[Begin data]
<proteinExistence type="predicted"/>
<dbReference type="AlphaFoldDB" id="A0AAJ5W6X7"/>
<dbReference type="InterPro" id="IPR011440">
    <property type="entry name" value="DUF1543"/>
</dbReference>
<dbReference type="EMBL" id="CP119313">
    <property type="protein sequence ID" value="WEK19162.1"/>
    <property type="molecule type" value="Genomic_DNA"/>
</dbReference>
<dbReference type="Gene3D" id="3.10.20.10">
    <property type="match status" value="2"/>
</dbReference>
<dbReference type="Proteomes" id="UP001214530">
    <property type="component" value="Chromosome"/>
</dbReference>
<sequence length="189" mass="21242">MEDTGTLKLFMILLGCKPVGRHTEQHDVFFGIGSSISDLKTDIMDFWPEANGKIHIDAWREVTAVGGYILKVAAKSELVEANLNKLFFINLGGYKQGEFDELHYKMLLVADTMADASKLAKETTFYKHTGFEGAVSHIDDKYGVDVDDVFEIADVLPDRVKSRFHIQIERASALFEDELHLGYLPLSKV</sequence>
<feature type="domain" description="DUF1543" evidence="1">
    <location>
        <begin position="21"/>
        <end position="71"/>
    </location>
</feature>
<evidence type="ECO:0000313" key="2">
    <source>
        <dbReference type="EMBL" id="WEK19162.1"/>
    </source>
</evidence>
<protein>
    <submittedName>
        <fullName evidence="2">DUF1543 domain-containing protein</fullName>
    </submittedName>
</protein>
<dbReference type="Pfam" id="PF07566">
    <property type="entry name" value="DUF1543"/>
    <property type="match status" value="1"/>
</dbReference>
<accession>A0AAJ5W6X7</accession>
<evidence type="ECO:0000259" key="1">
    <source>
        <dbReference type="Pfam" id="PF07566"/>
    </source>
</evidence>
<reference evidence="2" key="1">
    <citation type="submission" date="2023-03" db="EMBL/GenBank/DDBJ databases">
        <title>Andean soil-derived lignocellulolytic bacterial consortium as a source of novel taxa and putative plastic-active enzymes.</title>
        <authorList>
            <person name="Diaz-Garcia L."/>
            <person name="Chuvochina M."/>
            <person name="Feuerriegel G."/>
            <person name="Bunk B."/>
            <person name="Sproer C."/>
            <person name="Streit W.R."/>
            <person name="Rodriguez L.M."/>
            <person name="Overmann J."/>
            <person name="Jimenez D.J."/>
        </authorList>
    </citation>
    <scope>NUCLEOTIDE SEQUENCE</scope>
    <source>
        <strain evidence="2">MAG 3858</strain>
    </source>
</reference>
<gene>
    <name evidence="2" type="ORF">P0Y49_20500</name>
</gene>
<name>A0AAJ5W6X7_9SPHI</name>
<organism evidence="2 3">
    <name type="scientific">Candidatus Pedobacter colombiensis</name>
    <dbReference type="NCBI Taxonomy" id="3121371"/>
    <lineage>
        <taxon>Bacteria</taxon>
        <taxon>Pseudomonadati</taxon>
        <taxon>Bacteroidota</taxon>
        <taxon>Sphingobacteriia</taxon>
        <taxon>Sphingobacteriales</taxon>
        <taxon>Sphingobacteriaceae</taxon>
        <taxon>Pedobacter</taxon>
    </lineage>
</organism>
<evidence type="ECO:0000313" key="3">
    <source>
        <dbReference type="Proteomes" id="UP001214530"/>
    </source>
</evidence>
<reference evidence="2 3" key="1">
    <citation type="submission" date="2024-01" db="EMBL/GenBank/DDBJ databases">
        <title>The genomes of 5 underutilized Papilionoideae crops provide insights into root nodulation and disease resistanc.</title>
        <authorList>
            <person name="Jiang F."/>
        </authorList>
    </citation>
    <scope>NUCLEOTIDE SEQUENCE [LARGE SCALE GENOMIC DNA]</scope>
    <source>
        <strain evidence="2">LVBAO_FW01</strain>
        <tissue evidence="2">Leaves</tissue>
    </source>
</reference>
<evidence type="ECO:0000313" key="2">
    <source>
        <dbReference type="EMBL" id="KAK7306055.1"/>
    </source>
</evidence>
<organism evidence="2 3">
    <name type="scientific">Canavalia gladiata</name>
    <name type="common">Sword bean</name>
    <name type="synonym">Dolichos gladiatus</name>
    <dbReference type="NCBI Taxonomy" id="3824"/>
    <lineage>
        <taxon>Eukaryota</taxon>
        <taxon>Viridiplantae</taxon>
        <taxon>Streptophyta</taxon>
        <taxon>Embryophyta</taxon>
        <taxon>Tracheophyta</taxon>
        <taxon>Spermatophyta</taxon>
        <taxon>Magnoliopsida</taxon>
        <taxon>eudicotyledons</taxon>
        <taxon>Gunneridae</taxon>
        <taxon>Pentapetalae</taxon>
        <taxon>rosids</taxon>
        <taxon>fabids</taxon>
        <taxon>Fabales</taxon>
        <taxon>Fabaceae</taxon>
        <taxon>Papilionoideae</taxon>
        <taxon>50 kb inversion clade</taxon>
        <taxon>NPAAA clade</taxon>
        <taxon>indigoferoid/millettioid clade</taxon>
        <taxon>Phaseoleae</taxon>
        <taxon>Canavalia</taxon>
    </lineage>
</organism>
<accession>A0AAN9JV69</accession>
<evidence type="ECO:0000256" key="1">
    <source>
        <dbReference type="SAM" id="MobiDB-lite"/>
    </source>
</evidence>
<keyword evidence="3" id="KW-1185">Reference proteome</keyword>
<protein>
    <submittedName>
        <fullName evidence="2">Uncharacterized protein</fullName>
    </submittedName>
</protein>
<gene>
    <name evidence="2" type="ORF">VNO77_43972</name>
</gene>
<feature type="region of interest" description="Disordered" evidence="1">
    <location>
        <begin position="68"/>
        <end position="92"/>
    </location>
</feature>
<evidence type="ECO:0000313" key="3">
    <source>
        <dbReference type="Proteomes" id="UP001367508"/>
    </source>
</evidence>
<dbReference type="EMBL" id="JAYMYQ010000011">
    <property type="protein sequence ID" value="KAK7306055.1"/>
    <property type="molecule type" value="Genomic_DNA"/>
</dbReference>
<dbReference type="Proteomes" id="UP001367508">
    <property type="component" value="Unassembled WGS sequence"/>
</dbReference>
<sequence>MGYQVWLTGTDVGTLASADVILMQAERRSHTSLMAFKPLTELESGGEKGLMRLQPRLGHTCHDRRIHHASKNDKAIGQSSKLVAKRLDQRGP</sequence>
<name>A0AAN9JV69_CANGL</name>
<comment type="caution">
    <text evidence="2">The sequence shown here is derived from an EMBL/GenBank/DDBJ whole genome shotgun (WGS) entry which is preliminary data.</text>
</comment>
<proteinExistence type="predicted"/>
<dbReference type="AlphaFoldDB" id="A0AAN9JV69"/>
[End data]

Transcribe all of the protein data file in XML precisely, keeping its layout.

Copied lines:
<proteinExistence type="predicted"/>
<dbReference type="AlphaFoldDB" id="A0AAJ5W6X7"/>
<dbReference type="InterPro" id="IPR011440">
    <property type="entry name" value="DUF1543"/>
</dbReference>
<dbReference type="EMBL" id="CP119313">
    <property type="protein sequence ID" value="WEK19162.1"/>
    <property type="molecule type" value="Genomic_DNA"/>
</dbReference>
<dbReference type="Gene3D" id="3.10.20.10">
    <property type="match status" value="2"/>
</dbReference>
<dbReference type="Proteomes" id="UP001214530">
    <property type="component" value="Chromosome"/>
</dbReference>
<sequence length="189" mass="21242">MEDTGTLKLFMILLGCKPVGRHTEQHDVFFGIGSSISDLKTDIMDFWPEANGKIHIDAWREVTAVGGYILKVAAKSELVEANLNKLFFINLGGYKQGEFDELHYKMLLVADTMADASKLAKETTFYKHTGFEGAVSHIDDKYGVDVDDVFEIADVLPDRVKSRFHIQIERASALFEDELHLGYLPLSKV</sequence>
<feature type="domain" description="DUF1543" evidence="1">
    <location>
        <begin position="21"/>
        <end position="71"/>
    </location>
</feature>
<evidence type="ECO:0000313" key="2">
    <source>
        <dbReference type="EMBL" id="WEK19162.1"/>
    </source>
</evidence>
<protein>
    <submittedName>
        <fullName evidence="2">DUF1543 domain-containing protein</fullName>
    </submittedName>
</protein>
<dbReference type="Pfam" id="PF07566">
    <property type="entry name" value="DUF1543"/>
    <property type="match status" value="1"/>
</dbReference>
<accession>A0AAJ5W6X7</accession>
<evidence type="ECO:0000259" key="1">
    <source>
        <dbReference type="Pfam" id="PF07566"/>
    </source>
</evidence>
<reference evidence="2" key="1">
    <citation type="submission" date="2023-03" db="EMBL/GenBank/DDBJ databases">
        <title>Andean soil-derived lignocellulolytic bacterial consortium as a source of novel taxa and putative plastic-active enzymes.</title>
        <authorList>
            <person name="Diaz-Garcia L."/>
            <person name="Chuvochina M."/>
            <person name="Feuerriegel G."/>
            <person name="Bunk B."/>
            <person name="Sproer C."/>
            <person name="Streit W.R."/>
            <person name="Rodriguez L.M."/>
            <person name="Overmann J."/>
            <person name="Jimenez D.J."/>
        </authorList>
    </citation>
    <scope>NUCLEOTIDE SEQUENCE</scope>
    <source>
        <strain evidence="2">MAG 3858</strain>
    </source>
</reference>
<gene>
    <name evidence="2" type="ORF">P0Y49_20500</name>
</gene>
<name>A0AAJ5W6X7_9SPHI</name>
<organism evidence="2 3">
    <name type="scientific">Candidatus Pedobacter colombiensis</name>
    <dbReference type="NCBI Taxonomy" id="3121371"/>
    <lineage>
        <taxon>Bacteria</taxon>
        <taxon>Pseudomonadati</taxon>
        <taxon>Bacteroidota</taxon>
        <taxon>Sphingobacteriia</taxon>
        <taxon>Sphingobacteriales</taxon>
        <taxon>Sphingobacteriaceae</taxon>
        <taxon>Pedobacter</taxon>
    </lineage>
</organism>
<evidence type="ECO:0000313" key="3">
    <source>
        <dbReference type="Proteomes" id="UP001214530"/>
    </source>
</evidence>
<reference evidence="2 3" key="1">
    <citation type="submission" date="2024-01" db="EMBL/GenBank/DDBJ databases">
        <title>The genomes of 5 underutilized Papilionoideae crops provide insights into root nodulation and disease resistanc.</title>
        <authorList>
            <person name="Jiang F."/>
        </authorList>
    </citation>
    <scope>NUCLEOTIDE SEQUENCE [LARGE SCALE GENOMIC DNA]</scope>
    <source>
        <strain evidence="2">LVBAO_FW01</strain>
        <tissue evidence="2">Leaves</tissue>
    </source>
</reference>
<evidence type="ECO:0000313" key="2">
    <source>
        <dbReference type="EMBL" id="KAK7306055.1"/>
    </source>
</evidence>
<organism evidence="2 3">
    <name type="scientific">Canavalia gladiata</name>
    <name type="common">Sword bean</name>
    <name type="synonym">Dolichos gladiatus</name>
    <dbReference type="NCBI Taxonomy" id="3824"/>
    <lineage>
        <taxon>Eukaryota</taxon>
        <taxon>Viridiplantae</taxon>
        <taxon>Streptophyta</taxon>
        <taxon>Embryophyta</taxon>
        <taxon>Tracheophyta</taxon>
        <taxon>Spermatophyta</taxon>
        <taxon>Magnoliopsida</taxon>
        <taxon>eudicotyledons</taxon>
        <taxon>Gunneridae</taxon>
        <taxon>Pentapetalae</taxon>
        <taxon>rosids</taxon>
        <taxon>fabids</taxon>
        <taxon>Fabales</taxon>
        <taxon>Fabaceae</taxon>
        <taxon>Papilionoideae</taxon>
        <taxon>50 kb inversion clade</taxon>
        <taxon>NPAAA clade</taxon>
        <taxon>indigoferoid/millettioid clade</taxon>
        <taxon>Phaseoleae</taxon>
        <taxon>Canavalia</taxon>
    </lineage>
</organism>
<accession>A0AAN9JV69</accession>
<evidence type="ECO:0000256" key="1">
    <source>
        <dbReference type="SAM" id="MobiDB-lite"/>
    </source>
</evidence>
<keyword evidence="3" id="KW-1185">Reference proteome</keyword>
<protein>
    <submittedName>
        <fullName evidence="2">Uncharacterized protein</fullName>
    </submittedName>
</protein>
<gene>
    <name evidence="2" type="ORF">VNO77_43972</name>
</gene>
<feature type="region of interest" description="Disordered" evidence="1">
    <location>
        <begin position="68"/>
        <end position="92"/>
    </location>
</feature>
<evidence type="ECO:0000313" key="3">
    <source>
        <dbReference type="Proteomes" id="UP001367508"/>
    </source>
</evidence>
<dbReference type="EMBL" id="JAYMYQ010000011">
    <property type="protein sequence ID" value="KAK7306055.1"/>
    <property type="molecule type" value="Genomic_DNA"/>
</dbReference>
<dbReference type="Proteomes" id="UP001367508">
    <property type="component" value="Unassembled WGS sequence"/>
</dbReference>
<sequence>MGYQVWLTGTDVGTLASADVILMQAERRSHTSLMAFKPLTELESGGEKGLMRLQPRLGHTCHDRRIHHASKNDKAIGQSSKLVAKRLDQRGP</sequence>
<name>A0AAN9JV69_CANGL</name>
<comment type="caution">
    <text evidence="2">The sequence shown here is derived from an EMBL/GenBank/DDBJ whole genome shotgun (WGS) entry which is preliminary data.</text>
</comment>
<proteinExistence type="predicted"/>
<dbReference type="AlphaFoldDB" id="A0AAN9JV69"/>